Workshop for Seminar Coordinators
Seminar leaders learn everything they need
at January Workshop
Photos by Jeff Hendy (top), Jennifer Kerr
David in Rome
Spring Seminars include a Roman romp
on Saturdays with David Warren.
Photo by Jeff Hendy


At the heart of the Renaissance Society are the myriad seminars that we members ourselves devise and run.

Seminars fall into two categories:

  • Those that require registration ahead of time. These include all of those on Friday afternoons, some of those on Friday mornings and noon, three on Saturday morning and most of the off-campus seminars. Registration can be done in one of three ways: Online (preferred), through calls or emails to the leaders or at the Jan. 27 Rendezvous in the University Union.
  • Those that are drop-in seminars; that means you can attend any sessions you want without notifying leaders. These include many of the Friday morning and noon seminars, one Saturday afternoon seminar and one group of one-day off-campus seminars. The Friday afternoon Forums also fall in this category.

Read this page and the linked pages to make sure you understand the different kinds of seminars. When you are ready, this is the link for Online Seminar Registration. If you have not yet joined, you can sign up for spring-only membership there at the same time. If you joined or renewed last summer, have your membership number handy (but you can look it up there). Note: There are some seminars for which online registration is not available; they are indicated on the specific pages to the left.

You can also call or email seminar leaders; their contact information is available in the mailed Catalog and also on the online link. And you also can register at the Jan. 27 Rendezvous in the University Union.

Here's how Renaissance Society seminars work:

The centerpiece of the seminar program is the full day of activities on Fridays, from 9 a.m. to 4 p.m., through the fall and spring semesters. These seminars are held in classrooms at California State University, Sacramento (CSUS).

In the morning and noon on Friday, members have many choices each week. Some morning and noon seminars don't require signups and allow members to drop in whenever they like the topic. These include the morning Travel and Adventure, Mini-Seminars and Documentaries. There are other morning and noon activities, ranging from the lively discussions of Cracker Barrel to use of smartphones and tablets and the exercise of ballroom dancing. Some require registration; read the descriptions carefully!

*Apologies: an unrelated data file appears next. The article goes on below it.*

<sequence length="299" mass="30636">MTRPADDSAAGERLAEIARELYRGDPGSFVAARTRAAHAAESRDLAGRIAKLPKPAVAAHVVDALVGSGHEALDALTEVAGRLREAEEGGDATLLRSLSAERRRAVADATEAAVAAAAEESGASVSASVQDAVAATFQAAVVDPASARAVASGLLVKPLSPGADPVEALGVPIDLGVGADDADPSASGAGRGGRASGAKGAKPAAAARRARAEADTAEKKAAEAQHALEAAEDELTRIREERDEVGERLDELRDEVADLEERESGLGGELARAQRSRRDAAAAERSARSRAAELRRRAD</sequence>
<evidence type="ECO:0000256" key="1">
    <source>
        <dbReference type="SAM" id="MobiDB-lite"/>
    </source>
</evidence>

The core afternoon seminars are held from 1 to 2:45 p.m. on Fridays (some start earlier). You must register for these. These seminars cover a wide range of topics chosen by leaders who are members just like you. Members sign up for the entire semester, 12 weeks this time. In many of these seminars, members are expected to lead and participate in group discussions. They are also expected to volunteer to do research and make a presentation on some aspect of the topic. Other seminars are taught by members, some retired teachers, who prefer to lecture. Others use movies to provide content and stimulate discussion.

There are also four Saturday seminars on campus; three require registration and one is a drop-in. See the Saturday schedule for details

Fridays close with the Forum from 3 to 4 p.m. Invited outside guests talk about a topic of interest, such as state politics, health or culture. Registration is not required.

The off-campus seminars are held in other locations and on other days. These feature a huge variety of topics, from bridge and foreign language practice to writing and dinner groups. Most of these are semester-long and some continue from semester to semester. Almost all semester-long ones require registration; some of them are closed to new members.

There are also two groups of one-day, off-campus seminars; the 15 Symposia require registration but the Twelve Wednesdays at ACC do not. Read the schedule carefully!

The off-campus locations can be members' homes, public libraries, private meeting rooms or (in the case of the popular Walkabouts hiking seminar) in public parks.

These seminars will not happen without members' participation. Check out the Participation page.

There is now a page devoted to helping seminar leaders. You will find there the Seminar Leaders' Handbook and other things to help anyone leading or considering leading a seminar.

Want to see what kind of seminars have been offered in recent years? Here is a list of recent seminar topics. Another help can be utilizing online courses as a starting place for a seminar.